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Identity & Community

Home And Garden Show Reflects Improving Economy For Home Renovations

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Virginia Alvino
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90.5 WESA
Sales representatives from Molyneaux Flooring consult attendants of Pittsburgh's Home and Garden Show.

A slow but steady economic recovery means homeowners are spending more on renovations. But where is that money going?

Pittsburgh’s 35th annual Home and Garden Show is the biggest one yet, according to Executive Director John DeSantis.

“What it tells you is the home spending component of the western Pennsylvania economy is very, very healthy,” DeSantis said.

Pittsburgh’s median home price is well below the national average, which could translate to more funds for renovations. DeSantis said attendees spent more than $200 million as a direct result of last year’s home show. He said for local homeowners, renovations continue to be a good investment.

“In western Pennsylvania, people’s homes have held value, at a time when their other savings and investments did not,” DeSantis said.

Pittsburgh has some of the oldest housing stock in the country, so renovations often focus on bathroom and kitchen updates, but DeSantis said more discretionary projects, like outdoor living spaces, are on the rise.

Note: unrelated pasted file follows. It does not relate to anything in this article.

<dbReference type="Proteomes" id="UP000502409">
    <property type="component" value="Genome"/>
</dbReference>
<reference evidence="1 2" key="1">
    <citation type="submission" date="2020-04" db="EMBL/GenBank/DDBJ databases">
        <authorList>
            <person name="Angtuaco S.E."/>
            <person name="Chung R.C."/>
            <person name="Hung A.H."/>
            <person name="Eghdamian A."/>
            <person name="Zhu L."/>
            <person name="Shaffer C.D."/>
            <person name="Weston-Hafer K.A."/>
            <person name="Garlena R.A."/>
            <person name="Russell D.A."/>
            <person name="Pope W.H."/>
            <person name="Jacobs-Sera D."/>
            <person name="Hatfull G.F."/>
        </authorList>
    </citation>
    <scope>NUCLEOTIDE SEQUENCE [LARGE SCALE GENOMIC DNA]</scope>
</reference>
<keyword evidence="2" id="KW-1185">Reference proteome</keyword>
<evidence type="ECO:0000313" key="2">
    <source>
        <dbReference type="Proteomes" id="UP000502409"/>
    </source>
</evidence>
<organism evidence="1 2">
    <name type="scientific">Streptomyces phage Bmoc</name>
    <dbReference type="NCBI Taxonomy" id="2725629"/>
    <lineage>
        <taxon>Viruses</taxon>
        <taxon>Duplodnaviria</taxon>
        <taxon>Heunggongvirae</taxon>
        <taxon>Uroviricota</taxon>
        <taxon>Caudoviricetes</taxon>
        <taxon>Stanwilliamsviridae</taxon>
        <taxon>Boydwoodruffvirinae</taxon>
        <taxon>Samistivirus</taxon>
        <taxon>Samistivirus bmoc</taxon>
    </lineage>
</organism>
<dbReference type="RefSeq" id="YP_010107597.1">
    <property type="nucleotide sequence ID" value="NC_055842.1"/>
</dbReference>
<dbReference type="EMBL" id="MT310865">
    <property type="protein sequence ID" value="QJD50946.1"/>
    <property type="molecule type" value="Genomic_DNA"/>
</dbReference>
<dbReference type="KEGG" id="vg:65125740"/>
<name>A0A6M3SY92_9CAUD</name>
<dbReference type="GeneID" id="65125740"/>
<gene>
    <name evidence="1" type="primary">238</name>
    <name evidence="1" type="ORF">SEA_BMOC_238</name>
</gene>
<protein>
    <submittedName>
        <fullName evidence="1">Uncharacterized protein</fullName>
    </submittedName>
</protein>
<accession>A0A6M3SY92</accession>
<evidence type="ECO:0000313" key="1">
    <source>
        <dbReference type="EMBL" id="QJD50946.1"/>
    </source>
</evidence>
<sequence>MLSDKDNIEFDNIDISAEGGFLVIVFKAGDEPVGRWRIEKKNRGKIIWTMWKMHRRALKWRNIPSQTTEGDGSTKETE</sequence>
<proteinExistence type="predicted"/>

Matt Prosser with Pittsburgh-based Molyneaux Flooring said in the past five years, a lot of his customers have even opted for more expensive, higher quality products.

“People, I think, are moving away from just the basic oak, into more of a higher-end species like a walnut, or a pecan, something that’s more tailored to them, versus something that’s standard that’s in everybody’s house,” Prosser said.

Renovation spending growth is projected to increase more than 3 percent nationwide by the end of the summer, according to Harvard economists.

The Pittsburgh Home and Garden show runs through March 13 at the David L. Lawrence Convention Center.